WASHINGTON -- Health insurers across the country are making plans to dramatically raise Obamacare premiums or exit marketplaces amid growing exasperation with the Trump administration's erratic management, inconsistent guidance and seeming lack of understanding of basic health care issues.
At the same time, state insurance regulators -- both Democrat and Republican -- have increasingly concluded they cannot count on the Trump administration to help them ensure that consumers will have access to a health plan next year.
The growing frustration with the Trump administration's management -- reflected in letters to state regulators and in interviews with more than two dozen senior industry and government officials nationwide -- undercuts a key White House claim that Obamacare insurance marketplaces are collapsing on their own.
Instead, according to many officials, it is the Trump administration that is driving much of the current instability by refusing to commit to steps to keep markets running, such as funding aid for low-income consumers or enforcing penalties for people who go without insurance.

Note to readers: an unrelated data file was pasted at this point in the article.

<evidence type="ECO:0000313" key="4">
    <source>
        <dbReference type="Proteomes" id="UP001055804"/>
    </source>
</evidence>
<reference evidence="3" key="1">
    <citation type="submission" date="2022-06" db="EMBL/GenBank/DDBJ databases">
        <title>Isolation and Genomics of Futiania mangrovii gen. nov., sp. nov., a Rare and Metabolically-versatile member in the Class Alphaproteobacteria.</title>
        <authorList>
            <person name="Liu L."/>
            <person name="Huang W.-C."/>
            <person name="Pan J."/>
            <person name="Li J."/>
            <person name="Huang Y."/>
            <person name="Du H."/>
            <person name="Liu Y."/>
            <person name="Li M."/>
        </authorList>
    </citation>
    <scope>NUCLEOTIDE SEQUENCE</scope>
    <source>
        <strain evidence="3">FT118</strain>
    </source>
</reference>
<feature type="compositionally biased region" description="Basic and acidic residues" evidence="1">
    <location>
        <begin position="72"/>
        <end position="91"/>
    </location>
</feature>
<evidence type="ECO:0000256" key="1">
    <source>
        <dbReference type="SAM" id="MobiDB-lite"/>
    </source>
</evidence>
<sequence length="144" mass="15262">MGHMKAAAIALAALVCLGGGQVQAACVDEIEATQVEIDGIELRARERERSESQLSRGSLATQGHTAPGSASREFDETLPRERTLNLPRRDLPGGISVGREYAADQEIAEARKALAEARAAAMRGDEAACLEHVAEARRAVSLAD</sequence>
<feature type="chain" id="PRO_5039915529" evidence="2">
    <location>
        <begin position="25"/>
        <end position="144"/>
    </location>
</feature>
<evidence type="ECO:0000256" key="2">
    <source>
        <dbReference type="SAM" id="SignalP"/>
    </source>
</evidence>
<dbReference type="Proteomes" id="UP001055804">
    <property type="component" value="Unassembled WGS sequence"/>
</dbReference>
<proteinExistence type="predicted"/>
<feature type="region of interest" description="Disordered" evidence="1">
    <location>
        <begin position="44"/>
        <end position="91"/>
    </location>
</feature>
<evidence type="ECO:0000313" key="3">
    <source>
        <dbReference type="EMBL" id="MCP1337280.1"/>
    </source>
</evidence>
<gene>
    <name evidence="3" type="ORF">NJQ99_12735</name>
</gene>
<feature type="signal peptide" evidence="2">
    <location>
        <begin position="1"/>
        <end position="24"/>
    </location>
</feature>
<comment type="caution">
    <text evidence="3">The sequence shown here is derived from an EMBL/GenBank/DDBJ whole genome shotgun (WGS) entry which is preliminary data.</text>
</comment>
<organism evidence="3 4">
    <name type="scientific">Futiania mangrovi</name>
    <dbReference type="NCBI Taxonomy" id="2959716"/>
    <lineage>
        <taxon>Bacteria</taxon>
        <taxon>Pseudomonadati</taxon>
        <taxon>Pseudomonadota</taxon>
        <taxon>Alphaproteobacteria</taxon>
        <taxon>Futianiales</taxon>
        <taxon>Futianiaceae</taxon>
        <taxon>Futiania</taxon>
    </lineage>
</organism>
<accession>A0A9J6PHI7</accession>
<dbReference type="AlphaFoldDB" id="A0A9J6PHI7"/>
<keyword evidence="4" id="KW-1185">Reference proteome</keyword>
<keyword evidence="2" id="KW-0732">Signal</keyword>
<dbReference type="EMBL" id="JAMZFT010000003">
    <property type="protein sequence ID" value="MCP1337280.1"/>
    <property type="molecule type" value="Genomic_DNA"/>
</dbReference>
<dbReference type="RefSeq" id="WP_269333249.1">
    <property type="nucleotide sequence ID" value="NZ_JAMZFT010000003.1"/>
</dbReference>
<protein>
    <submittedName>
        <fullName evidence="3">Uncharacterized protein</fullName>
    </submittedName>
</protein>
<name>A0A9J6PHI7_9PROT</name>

"All this uncertainty is not helpful," warned Blue Shield of California CEO Paul Markovich, who said health plans are being forced to make plans to raise premiums to account for the turmoil, jeopardizing Americans' coverage.
Markovich was one of the few senior insurance officials who agreed to speak on the record, as many fear retribution from the White House or its allies.
But privately, many executives, including chief executives of major health plans, offered withering criticism of the Trump administration's lack of leadership.
"It's hard to know who's home," said one CEO. "We don't know who is making decisions."
Another chief executive said: "There seems to be no coordination or coherent planning. ... It's a mess."
A third official observed: "There is a sense that there are no hands on the wheel and they are just letting the bus careen down the road."